Mercy is compassion in action. As discussed in yesterday’s meditation, Jesus taught us to find him in merciful encounters. In doing so, he echoes the biblical sense of justice.
American iconography anthropomorphizes justice as a blindfolded woman holding a scale. We conceive of justice as no respecter of individuality where fairness is the bottom line. We deem mercy another matter altogether.
Biblical justice takes fairness into account, but fairness is not the bottom line. God, who wears no blindfold, insists on mercy in justice. The bottom line is a social order in which the hungry, thirsty, alien, vulnerable, sick, and imprisoned receive the care they need. Justice as fairness alone blindfolds us to human need. Justice infused with mercy shines light in the darkness, revealing the God who sees so attentively that no sparrow flies from divine care.
Today’s reading beseeches God’s justice for the king: to judge ”people with righteousness, and [the] poor with justice.” Specifically, the just king would ”defend the cause of the poor of the people, give deliverance to the needy, and crush the oppressor.”
In harmony with the prophets (see Isaiah 60:1-6), this justice beckons other kings to come, pay tribute, and bow down to the king who lights up the night with the glory of God. This king overwhelms them not with arms but with care and protection for “the weak and needy,” for “precious is their blood in his sight.”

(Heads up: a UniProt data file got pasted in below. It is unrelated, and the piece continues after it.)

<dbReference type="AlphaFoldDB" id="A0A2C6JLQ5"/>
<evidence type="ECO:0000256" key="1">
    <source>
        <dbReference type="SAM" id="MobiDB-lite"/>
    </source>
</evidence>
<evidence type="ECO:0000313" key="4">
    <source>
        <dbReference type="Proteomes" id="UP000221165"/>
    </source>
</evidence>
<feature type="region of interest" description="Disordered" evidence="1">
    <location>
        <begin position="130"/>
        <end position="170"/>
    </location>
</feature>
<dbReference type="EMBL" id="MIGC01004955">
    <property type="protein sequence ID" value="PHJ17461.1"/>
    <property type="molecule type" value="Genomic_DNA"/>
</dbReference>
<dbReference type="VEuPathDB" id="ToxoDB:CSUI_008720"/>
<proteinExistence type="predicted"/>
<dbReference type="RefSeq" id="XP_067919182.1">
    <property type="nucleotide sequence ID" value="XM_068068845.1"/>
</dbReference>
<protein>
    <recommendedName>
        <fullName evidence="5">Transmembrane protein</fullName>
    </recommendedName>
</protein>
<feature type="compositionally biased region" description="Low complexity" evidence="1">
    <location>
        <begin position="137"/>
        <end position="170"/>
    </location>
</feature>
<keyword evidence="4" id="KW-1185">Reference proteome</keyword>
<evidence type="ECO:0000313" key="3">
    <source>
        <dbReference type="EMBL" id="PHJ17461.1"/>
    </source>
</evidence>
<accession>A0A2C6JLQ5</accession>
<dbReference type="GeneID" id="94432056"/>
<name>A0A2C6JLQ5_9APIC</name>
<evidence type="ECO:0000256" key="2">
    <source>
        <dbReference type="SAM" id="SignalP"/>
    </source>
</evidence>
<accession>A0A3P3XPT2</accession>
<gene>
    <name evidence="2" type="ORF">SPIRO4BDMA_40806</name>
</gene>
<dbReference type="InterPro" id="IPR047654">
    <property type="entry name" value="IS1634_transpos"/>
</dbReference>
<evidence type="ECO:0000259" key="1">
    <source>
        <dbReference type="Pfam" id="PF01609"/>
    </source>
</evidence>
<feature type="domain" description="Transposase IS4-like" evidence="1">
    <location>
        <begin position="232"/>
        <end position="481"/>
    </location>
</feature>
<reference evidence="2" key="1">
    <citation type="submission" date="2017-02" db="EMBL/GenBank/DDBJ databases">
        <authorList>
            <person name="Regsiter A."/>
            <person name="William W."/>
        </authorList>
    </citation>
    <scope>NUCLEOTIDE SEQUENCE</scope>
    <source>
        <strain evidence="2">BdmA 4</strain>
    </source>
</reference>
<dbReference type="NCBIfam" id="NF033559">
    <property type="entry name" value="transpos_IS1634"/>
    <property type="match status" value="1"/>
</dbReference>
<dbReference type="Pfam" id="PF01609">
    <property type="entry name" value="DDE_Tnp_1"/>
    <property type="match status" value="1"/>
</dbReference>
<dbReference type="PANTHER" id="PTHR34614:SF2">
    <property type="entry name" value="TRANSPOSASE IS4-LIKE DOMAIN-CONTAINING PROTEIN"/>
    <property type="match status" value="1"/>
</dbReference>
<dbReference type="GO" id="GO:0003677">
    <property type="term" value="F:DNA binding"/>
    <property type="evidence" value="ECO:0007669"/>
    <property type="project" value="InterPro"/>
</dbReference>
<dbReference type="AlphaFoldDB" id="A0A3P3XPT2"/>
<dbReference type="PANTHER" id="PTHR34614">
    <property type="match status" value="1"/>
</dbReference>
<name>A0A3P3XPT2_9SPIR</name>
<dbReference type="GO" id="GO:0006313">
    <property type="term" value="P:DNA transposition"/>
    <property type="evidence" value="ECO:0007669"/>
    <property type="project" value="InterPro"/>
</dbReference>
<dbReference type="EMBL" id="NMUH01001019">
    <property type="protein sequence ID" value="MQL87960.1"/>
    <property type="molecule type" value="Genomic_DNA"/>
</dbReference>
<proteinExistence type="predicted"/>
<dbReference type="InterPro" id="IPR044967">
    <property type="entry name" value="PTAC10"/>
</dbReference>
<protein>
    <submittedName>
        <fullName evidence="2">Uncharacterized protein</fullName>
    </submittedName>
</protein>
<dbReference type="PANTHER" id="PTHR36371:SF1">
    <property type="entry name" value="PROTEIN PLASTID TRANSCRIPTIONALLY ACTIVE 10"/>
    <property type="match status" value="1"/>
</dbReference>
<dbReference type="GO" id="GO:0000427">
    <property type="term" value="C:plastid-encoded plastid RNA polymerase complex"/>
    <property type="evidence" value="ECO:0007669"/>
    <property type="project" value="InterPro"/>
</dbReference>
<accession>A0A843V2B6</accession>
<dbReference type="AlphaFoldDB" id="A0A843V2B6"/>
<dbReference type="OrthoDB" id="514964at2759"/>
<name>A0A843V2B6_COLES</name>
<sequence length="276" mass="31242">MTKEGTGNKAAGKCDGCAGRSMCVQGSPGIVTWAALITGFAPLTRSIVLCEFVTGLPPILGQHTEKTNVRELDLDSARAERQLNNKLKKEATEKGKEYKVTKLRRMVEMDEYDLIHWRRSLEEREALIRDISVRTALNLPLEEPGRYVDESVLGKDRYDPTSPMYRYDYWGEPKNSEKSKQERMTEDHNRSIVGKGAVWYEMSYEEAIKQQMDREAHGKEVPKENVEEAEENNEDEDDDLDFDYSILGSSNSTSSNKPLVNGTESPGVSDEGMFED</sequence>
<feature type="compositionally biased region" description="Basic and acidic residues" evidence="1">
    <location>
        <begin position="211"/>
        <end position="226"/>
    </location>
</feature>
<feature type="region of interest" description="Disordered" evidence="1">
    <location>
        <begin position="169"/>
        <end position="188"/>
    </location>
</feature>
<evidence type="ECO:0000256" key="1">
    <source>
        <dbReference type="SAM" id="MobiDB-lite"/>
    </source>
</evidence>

This may seem idealistic and naïve. On the individual level, a life lived in kindness and mercy may work out, but to expect our leaders and our society to put mercy before fairness and to enact kindness before force may seem far-fetched. Yet, such are the ways of Christ. Such is the vocation to which God calls God’s people. Such is the light in the darkness.
Lord, lead us from fear to faith so that we may see and be your light. Amen.
As we approach Epiphany Sunday, we think of the coming of God into the world as the coming of a brilliant light—a light that shines into dark corners, a light that shines on people who dwell in darkness. The light of God brings with it the power of restoration to a people in exile. It shines transforming power on forgotten ones who will now arise and shine. God’s presence brings light and well-being. At this time of year, we may desire God’s light to shine upon us.
Read Matthew 25:31-46. Where do you see darkness in your community? How can you shine Christ’s light?
Read Psalm 72:1-7, 10-14. Consider the differences between fairness, justice, and mercy. Who around you suffers when fairness wears the cloak of justice? How can you turn the situation toward mercy?
Read Ephesians 3:1-12. Was there a time when you thought the gospel was not for you? What has changed?
Read Matthew 2:1-12. We can decipher mystery through light, mercy, witness, and love. How is Christ revealed to you this Epiphany?
Respond by posting a prayer.
I join many of those who will pray for you as you seek to discern what you are called to be at this moment. May God grant you the courage to fulfill that calling. May we all open our eyes and see the misery, open our ears and hear the cries of God’s people, and, like God through the Lord Jesus Christ, be incarnate amongst them.”
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